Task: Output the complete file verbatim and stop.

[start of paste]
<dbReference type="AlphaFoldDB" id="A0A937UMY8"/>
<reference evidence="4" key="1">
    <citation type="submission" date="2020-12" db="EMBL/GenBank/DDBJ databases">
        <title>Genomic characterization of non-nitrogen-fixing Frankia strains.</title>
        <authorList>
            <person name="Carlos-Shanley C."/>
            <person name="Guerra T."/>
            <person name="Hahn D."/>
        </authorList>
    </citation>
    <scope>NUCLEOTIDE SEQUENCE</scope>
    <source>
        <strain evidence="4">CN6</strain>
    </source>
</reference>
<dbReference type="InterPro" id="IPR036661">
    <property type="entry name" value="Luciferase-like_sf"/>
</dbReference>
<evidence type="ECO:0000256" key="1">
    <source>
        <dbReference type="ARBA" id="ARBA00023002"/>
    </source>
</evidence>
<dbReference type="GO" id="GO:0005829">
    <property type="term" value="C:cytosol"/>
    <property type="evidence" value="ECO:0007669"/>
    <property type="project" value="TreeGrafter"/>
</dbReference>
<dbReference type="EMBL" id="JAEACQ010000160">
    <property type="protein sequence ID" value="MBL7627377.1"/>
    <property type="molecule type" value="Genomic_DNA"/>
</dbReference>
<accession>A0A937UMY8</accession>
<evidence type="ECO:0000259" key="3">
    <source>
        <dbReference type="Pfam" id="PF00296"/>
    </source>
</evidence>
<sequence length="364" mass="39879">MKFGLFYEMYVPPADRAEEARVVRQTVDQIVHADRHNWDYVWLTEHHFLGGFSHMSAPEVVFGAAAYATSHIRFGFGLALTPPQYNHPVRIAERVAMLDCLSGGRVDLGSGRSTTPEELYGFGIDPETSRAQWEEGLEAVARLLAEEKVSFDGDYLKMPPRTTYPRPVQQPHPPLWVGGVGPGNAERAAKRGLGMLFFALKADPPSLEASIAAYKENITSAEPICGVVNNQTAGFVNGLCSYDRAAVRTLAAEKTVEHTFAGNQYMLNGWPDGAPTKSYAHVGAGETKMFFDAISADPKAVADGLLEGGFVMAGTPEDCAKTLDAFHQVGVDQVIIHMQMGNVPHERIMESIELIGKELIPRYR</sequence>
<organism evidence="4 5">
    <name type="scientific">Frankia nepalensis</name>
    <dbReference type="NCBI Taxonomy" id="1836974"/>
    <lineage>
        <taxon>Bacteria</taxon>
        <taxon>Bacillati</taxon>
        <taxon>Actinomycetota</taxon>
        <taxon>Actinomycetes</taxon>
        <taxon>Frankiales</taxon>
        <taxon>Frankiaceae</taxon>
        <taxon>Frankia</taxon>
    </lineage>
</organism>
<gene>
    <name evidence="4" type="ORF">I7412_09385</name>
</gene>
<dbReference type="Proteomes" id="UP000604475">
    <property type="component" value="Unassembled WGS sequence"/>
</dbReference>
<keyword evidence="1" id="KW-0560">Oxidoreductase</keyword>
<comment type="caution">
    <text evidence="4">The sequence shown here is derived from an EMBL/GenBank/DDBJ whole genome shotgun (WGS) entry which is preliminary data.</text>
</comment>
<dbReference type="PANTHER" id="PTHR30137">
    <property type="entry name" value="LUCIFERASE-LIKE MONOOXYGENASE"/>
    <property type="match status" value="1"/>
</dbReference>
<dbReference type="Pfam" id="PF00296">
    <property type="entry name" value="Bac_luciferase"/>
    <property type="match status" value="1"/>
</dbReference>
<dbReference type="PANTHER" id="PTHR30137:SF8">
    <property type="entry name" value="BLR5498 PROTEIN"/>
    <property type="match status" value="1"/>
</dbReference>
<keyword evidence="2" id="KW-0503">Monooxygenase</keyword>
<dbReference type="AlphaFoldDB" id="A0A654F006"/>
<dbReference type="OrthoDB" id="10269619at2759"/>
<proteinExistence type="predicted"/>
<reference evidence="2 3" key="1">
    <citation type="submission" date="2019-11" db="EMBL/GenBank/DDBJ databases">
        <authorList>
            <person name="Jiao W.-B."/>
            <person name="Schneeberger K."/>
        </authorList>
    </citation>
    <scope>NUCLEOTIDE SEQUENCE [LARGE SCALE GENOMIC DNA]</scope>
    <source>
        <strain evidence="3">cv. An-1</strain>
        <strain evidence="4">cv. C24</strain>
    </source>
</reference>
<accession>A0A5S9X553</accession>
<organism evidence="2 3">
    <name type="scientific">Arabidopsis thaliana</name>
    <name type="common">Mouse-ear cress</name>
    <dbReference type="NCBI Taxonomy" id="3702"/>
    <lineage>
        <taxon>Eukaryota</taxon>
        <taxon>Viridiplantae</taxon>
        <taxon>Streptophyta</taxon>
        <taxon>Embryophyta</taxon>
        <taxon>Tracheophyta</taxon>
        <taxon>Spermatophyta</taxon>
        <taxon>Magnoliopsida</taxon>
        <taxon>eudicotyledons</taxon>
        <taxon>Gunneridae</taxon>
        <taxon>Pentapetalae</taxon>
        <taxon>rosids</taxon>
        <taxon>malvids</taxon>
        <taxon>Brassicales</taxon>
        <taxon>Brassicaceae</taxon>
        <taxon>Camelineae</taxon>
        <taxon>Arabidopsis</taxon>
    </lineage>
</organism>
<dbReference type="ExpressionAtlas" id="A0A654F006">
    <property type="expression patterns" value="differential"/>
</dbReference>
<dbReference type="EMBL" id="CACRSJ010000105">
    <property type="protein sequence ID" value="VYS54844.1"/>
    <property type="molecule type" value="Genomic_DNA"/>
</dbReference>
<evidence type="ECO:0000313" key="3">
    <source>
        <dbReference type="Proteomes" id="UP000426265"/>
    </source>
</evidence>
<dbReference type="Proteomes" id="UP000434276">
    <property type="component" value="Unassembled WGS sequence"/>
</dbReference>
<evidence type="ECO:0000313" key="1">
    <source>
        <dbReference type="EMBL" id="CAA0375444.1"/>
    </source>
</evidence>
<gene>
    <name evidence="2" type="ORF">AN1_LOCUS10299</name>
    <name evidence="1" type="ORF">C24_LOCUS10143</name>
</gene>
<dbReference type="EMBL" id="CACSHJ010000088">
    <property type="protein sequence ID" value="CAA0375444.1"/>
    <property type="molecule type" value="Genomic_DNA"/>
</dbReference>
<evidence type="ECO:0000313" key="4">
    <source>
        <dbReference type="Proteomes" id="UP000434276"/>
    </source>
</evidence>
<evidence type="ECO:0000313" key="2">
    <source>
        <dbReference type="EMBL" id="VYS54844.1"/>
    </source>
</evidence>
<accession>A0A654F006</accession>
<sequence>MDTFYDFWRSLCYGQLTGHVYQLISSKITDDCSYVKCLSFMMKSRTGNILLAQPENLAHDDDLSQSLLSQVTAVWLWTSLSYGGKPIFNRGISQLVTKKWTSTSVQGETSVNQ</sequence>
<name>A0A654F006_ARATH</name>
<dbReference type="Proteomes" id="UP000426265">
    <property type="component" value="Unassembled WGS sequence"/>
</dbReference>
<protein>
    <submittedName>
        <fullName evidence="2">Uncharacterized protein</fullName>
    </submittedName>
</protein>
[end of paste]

<dbReference type="AlphaFoldDB" id="A0A937UMY8"/>
<reference evidence="4" key="1">
    <citation type="submission" date="2020-12" db="EMBL/GenBank/DDBJ databases">
        <title>Genomic characterization of non-nitrogen-fixing Frankia strains.</title>
        <authorList>
            <person name="Carlos-Shanley C."/>
            <person name="Guerra T."/>
            <person name="Hahn D."/>
        </authorList>
    </citation>
    <scope>NUCLEOTIDE SEQUENCE</scope>
    <source>
        <strain evidence="4">CN6</strain>
    </source>
</reference>
<dbReference type="InterPro" id="IPR036661">
    <property type="entry name" value="Luciferase-like_sf"/>
</dbReference>
<evidence type="ECO:0000256" key="1">
    <source>
        <dbReference type="ARBA" id="ARBA00023002"/>
    </source>
</evidence>
<dbReference type="GO" id="GO:0005829">
    <property type="term" value="C:cytosol"/>
    <property type="evidence" value="ECO:0007669"/>
    <property type="project" value="TreeGrafter"/>
</dbReference>
<dbReference type="EMBL" id="JAEACQ010000160">
    <property type="protein sequence ID" value="MBL7627377.1"/>
    <property type="molecule type" value="Genomic_DNA"/>
</dbReference>
<accession>A0A937UMY8</accession>
<evidence type="ECO:0000259" key="3">
    <source>
        <dbReference type="Pfam" id="PF00296"/>
    </source>
</evidence>
<sequence length="364" mass="39879">MKFGLFYEMYVPPADRAEEARVVRQTVDQIVHADRHNWDYVWLTEHHFLGGFSHMSAPEVVFGAAAYATSHIRFGFGLALTPPQYNHPVRIAERVAMLDCLSGGRVDLGSGRSTTPEELYGFGIDPETSRAQWEEGLEAVARLLAEEKVSFDGDYLKMPPRTTYPRPVQQPHPPLWVGGVGPGNAERAAKRGLGMLFFALKADPPSLEASIAAYKENITSAEPICGVVNNQTAGFVNGLCSYDRAAVRTLAAEKTVEHTFAGNQYMLNGWPDGAPTKSYAHVGAGETKMFFDAISADPKAVADGLLEGGFVMAGTPEDCAKTLDAFHQVGVDQVIIHMQMGNVPHERIMESIELIGKELIPRYR</sequence>
<organism evidence="4 5">
    <name type="scientific">Frankia nepalensis</name>
    <dbReference type="NCBI Taxonomy" id="1836974"/>
    <lineage>
        <taxon>Bacteria</taxon>
        <taxon>Bacillati</taxon>
        <taxon>Actinomycetota</taxon>
        <taxon>Actinomycetes</taxon>
        <taxon>Frankiales</taxon>
        <taxon>Frankiaceae</taxon>
        <taxon>Frankia</taxon>
    </lineage>
</organism>
<gene>
    <name evidence="4" type="ORF">I7412_09385</name>
</gene>
<dbReference type="Proteomes" id="UP000604475">
    <property type="component" value="Unassembled WGS sequence"/>
</dbReference>
<keyword evidence="1" id="KW-0560">Oxidoreductase</keyword>
<comment type="caution">
    <text evidence="4">The sequence shown here is derived from an EMBL/GenBank/DDBJ whole genome shotgun (WGS) entry which is preliminary data.</text>
</comment>
<dbReference type="PANTHER" id="PTHR30137">
    <property type="entry name" value="LUCIFERASE-LIKE MONOOXYGENASE"/>
    <property type="match status" value="1"/>
</dbReference>
<dbReference type="Pfam" id="PF00296">
    <property type="entry name" value="Bac_luciferase"/>
    <property type="match status" value="1"/>
</dbReference>
<dbReference type="PANTHER" id="PTHR30137:SF8">
    <property type="entry name" value="BLR5498 PROTEIN"/>
    <property type="match status" value="1"/>
</dbReference>
<keyword evidence="2" id="KW-0503">Monooxygenase</keyword>
<dbReference type="AlphaFoldDB" id="A0A654F006"/>
<dbReference type="OrthoDB" id="10269619at2759"/>
<proteinExistence type="predicted"/>
<reference evidence="2 3" key="1">
    <citation type="submission" date="2019-11" db="EMBL/GenBank/DDBJ databases">
        <authorList>
            <person name="Jiao W.-B."/>
            <person name="Schneeberger K."/>
        </authorList>
    </citation>
    <scope>NUCLEOTIDE SEQUENCE [LARGE SCALE GENOMIC DNA]</scope>
    <source>
        <strain evidence="3">cv. An-1</strain>
        <strain evidence="4">cv. C24</strain>
    </source>
</reference>
<accession>A0A5S9X553</accession>
<organism evidence="2 3">
    <name type="scientific">Arabidopsis thaliana</name>
    <name type="common">Mouse-ear cress</name>
    <dbReference type="NCBI Taxonomy" id="3702"/>
    <lineage>
        <taxon>Eukaryota</taxon>
        <taxon>Viridiplantae</taxon>
        <taxon>Streptophyta</taxon>
        <taxon>Embryophyta</taxon>
        <taxon>Tracheophyta</taxon>
        <taxon>Spermatophyta</taxon>
        <taxon>Magnoliopsida</taxon>
        <taxon>eudicotyledons</taxon>
        <taxon>Gunneridae</taxon>
        <taxon>Pentapetalae</taxon>
        <taxon>rosids</taxon>
        <taxon>malvids</taxon>
        <taxon>Brassicales</taxon>
        <taxon>Brassicaceae</taxon>
        <taxon>Camelineae</taxon>
        <taxon>Arabidopsis</taxon>
    </lineage>
</organism>
<dbReference type="ExpressionAtlas" id="A0A654F006">
    <property type="expression patterns" value="differential"/>
</dbReference>
<dbReference type="EMBL" id="CACRSJ010000105">
    <property type="protein sequence ID" value="VYS54844.1"/>
    <property type="molecule type" value="Genomic_DNA"/>
</dbReference>
<evidence type="ECO:0000313" key="3">
    <source>
        <dbReference type="Proteomes" id="UP000426265"/>
    </source>
</evidence>
<dbReference type="Proteomes" id="UP000434276">
    <property type="component" value="Unassembled WGS sequence"/>
</dbReference>
<evidence type="ECO:0000313" key="1">
    <source>
        <dbReference type="EMBL" id="CAA0375444.1"/>
    </source>
</evidence>
<gene>
    <name evidence="2" type="ORF">AN1_LOCUS10299</name>
    <name evidence="1" type="ORF">C24_LOCUS10143</name>
</gene>
<dbReference type="EMBL" id="CACSHJ010000088">
    <property type="protein sequence ID" value="CAA0375444.1"/>
    <property type="molecule type" value="Genomic_DNA"/>
</dbReference>
<evidence type="ECO:0000313" key="4">
    <source>
        <dbReference type="Proteomes" id="UP000434276"/>
    </source>
</evidence>
<evidence type="ECO:0000313" key="2">
    <source>
        <dbReference type="EMBL" id="VYS54844.1"/>
    </source>
</evidence>
<accession>A0A654F006</accession>
<sequence>MDTFYDFWRSLCYGQLTGHVYQLISSKITDDCSYVKCLSFMMKSRTGNILLAQPENLAHDDDLSQSLLSQVTAVWLWTSLSYGGKPIFNRGISQLVTKKWTSTSVQGETSVNQ</sequence>
<name>A0A654F006_ARATH</name>
<dbReference type="Proteomes" id="UP000426265">
    <property type="component" value="Unassembled WGS sequence"/>
</dbReference>
<protein>
    <submittedName>
        <fullName evidence="2">Uncharacterized protein</fullName>
    </submittedName>
</protein>